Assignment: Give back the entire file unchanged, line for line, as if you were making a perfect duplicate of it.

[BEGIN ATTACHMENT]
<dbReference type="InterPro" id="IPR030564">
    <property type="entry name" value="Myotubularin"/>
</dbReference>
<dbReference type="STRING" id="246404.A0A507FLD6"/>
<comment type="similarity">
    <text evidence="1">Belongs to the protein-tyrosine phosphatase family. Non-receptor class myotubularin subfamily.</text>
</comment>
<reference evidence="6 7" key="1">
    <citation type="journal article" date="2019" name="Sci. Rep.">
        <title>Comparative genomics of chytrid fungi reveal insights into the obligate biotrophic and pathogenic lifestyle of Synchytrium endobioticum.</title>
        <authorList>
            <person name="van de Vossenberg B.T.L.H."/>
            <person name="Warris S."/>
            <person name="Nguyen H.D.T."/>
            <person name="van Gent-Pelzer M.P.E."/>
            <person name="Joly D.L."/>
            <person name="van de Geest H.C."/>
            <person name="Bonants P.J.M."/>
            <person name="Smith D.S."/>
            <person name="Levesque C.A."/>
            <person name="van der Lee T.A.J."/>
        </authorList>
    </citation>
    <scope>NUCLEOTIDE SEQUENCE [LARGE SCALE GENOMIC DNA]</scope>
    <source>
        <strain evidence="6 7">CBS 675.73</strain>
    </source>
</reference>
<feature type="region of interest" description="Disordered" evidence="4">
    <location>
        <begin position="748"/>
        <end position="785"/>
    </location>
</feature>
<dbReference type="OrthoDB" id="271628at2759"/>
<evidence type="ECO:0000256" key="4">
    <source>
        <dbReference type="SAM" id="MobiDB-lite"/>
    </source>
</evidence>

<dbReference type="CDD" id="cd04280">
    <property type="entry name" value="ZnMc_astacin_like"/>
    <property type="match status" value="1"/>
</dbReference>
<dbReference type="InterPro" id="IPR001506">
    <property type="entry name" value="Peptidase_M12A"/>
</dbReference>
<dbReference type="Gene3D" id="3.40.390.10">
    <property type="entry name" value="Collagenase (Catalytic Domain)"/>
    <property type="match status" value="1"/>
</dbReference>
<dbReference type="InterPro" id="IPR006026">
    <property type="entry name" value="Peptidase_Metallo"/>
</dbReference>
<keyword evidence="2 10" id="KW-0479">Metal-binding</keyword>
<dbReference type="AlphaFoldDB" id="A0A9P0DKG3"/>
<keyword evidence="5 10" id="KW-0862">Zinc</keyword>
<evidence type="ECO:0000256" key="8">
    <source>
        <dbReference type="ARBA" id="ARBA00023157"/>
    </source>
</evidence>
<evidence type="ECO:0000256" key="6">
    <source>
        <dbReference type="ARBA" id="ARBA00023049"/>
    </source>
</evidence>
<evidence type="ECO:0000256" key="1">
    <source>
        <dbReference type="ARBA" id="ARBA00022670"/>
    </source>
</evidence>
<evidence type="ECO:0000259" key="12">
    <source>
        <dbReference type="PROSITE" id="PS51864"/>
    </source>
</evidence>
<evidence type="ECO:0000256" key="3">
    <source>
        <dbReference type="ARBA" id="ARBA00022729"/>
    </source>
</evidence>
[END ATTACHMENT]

<dbReference type="InterPro" id="IPR030564">
    <property type="entry name" value="Myotubularin"/>
</dbReference>
<dbReference type="STRING" id="246404.A0A507FLD6"/>
<comment type="similarity">
    <text evidence="1">Belongs to the protein-tyrosine phosphatase family. Non-receptor class myotubularin subfamily.</text>
</comment>
<reference evidence="6 7" key="1">
    <citation type="journal article" date="2019" name="Sci. Rep.">
        <title>Comparative genomics of chytrid fungi reveal insights into the obligate biotrophic and pathogenic lifestyle of Synchytrium endobioticum.</title>
        <authorList>
            <person name="van de Vossenberg B.T.L.H."/>
            <person name="Warris S."/>
            <person name="Nguyen H.D.T."/>
            <person name="van Gent-Pelzer M.P.E."/>
            <person name="Joly D.L."/>
            <person name="van de Geest H.C."/>
            <person name="Bonants P.J.M."/>
            <person name="Smith D.S."/>
            <person name="Levesque C.A."/>
            <person name="van der Lee T.A.J."/>
        </authorList>
    </citation>
    <scope>NUCLEOTIDE SEQUENCE [LARGE SCALE GENOMIC DNA]</scope>
    <source>
        <strain evidence="6 7">CBS 675.73</strain>
    </source>
</reference>
<feature type="region of interest" description="Disordered" evidence="4">
    <location>
        <begin position="748"/>
        <end position="785"/>
    </location>
</feature>
<dbReference type="OrthoDB" id="271628at2759"/>
<evidence type="ECO:0000256" key="4">
    <source>
        <dbReference type="SAM" id="MobiDB-lite"/>
    </source>
</evidence>

<dbReference type="CDD" id="cd04280">
    <property type="entry name" value="ZnMc_astacin_like"/>
    <property type="match status" value="1"/>
</dbReference>
<dbReference type="InterPro" id="IPR001506">
    <property type="entry name" value="Peptidase_M12A"/>
</dbReference>
<dbReference type="Gene3D" id="3.40.390.10">
    <property type="entry name" value="Collagenase (Catalytic Domain)"/>
    <property type="match status" value="1"/>
</dbReference>
<dbReference type="InterPro" id="IPR006026">
    <property type="entry name" value="Peptidase_Metallo"/>
</dbReference>
<keyword evidence="2 10" id="KW-0479">Metal-binding</keyword>
<dbReference type="AlphaFoldDB" id="A0A9P0DKG3"/>
<keyword evidence="5 10" id="KW-0862">Zinc</keyword>
<evidence type="ECO:0000256" key="8">
    <source>
        <dbReference type="ARBA" id="ARBA00023157"/>
    </source>
</evidence>
<evidence type="ECO:0000256" key="6">
    <source>
        <dbReference type="ARBA" id="ARBA00023049"/>
    </source>
</evidence>
<evidence type="ECO:0000256" key="1">
    <source>
        <dbReference type="ARBA" id="ARBA00022670"/>
    </source>
</evidence>
<evidence type="ECO:0000259" key="12">
    <source>
        <dbReference type="PROSITE" id="PS51864"/>
    </source>
</evidence>
<evidence type="ECO:0000256" key="3">
    <source>
        <dbReference type="ARBA" id="ARBA00022729"/>
    </source>
</evidence>